Protocol", Proc. 13th Annual Computer Security Applications

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         Conference, New York: ACM Press, 1997, pp. 232-238.

    [7]  Elkins, M., Del Torto, D., Levien, R. and Roessler, T., "MIME
         Security with OpenPGP", RFC 3156, August 2001.

    [8]  Postel, J., "Simple Mail Transfer Protocol", RFC 821, August

    [9]  Dierks, T. and Allen, C., "The TLS Protocol", RFC 2246,
         November 1997.

    [10] Mockapetris, P., "Domain Names - Concepts and Facilities", STD
         13, RFC 1034, November 1987.

    [11] Chaum, D., "Untraceable Electronic Mail, Return Addresses, and
         Digital Pseudonyms", Communications of the ACM 24(2) 84-88,
         February 1981.

    [12] Goldberg, I. and Shostack, A., "Freedom Network 1.0
         Architecture and Protocols",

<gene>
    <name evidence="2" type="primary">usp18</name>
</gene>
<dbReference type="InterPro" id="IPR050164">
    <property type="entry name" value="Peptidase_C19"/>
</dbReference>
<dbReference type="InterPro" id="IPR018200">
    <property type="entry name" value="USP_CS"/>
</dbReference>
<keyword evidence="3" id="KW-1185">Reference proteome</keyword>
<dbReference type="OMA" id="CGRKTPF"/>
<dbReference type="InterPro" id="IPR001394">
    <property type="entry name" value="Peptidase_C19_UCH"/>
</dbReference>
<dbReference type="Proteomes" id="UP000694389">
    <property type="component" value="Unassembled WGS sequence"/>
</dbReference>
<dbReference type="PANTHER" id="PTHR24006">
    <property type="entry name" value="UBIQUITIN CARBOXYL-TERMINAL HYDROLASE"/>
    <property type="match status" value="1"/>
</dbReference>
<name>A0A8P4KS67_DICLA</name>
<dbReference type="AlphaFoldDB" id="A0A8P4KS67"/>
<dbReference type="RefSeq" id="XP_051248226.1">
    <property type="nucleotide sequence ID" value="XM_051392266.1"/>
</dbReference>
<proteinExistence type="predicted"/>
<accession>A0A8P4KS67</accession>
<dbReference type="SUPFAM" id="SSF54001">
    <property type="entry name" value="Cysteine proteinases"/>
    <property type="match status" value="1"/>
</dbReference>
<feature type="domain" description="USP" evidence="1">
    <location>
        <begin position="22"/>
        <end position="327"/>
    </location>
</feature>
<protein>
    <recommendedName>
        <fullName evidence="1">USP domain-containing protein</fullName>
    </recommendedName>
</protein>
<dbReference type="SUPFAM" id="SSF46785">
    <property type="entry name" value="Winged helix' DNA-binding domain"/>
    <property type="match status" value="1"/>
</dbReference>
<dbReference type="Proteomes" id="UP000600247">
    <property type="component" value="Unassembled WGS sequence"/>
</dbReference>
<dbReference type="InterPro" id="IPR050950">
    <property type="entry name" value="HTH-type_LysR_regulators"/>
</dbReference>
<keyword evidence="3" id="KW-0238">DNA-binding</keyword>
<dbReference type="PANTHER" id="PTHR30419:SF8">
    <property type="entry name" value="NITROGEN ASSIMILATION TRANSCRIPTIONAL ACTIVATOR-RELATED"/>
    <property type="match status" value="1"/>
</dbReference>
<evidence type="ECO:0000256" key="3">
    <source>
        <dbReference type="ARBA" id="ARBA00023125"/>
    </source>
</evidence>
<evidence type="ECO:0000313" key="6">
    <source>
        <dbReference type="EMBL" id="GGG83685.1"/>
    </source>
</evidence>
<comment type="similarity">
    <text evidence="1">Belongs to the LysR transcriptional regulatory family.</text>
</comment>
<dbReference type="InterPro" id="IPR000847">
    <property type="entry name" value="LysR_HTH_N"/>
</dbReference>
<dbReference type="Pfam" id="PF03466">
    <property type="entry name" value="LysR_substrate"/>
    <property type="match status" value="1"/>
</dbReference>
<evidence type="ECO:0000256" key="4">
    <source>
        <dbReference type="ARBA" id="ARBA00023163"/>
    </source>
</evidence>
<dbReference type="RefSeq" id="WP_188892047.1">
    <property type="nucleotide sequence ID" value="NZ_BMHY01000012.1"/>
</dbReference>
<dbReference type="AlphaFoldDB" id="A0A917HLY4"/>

[13] Bellovin, S., "Can Someone Read My E-Mail?",, 1998.

9.  Full Copyright Statement

    Copyright (C) The Internet Society (2001).  All Rights Reserved.

    This document and translations of it may be copied and furnished to
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    However, this document itself may not be modified in any way, such
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    other than English.

    The limited permissions granted above are perpetual and will not be
    revoked by the Internet Society or its successors or assigns.

    This document and the information contained herein is provided on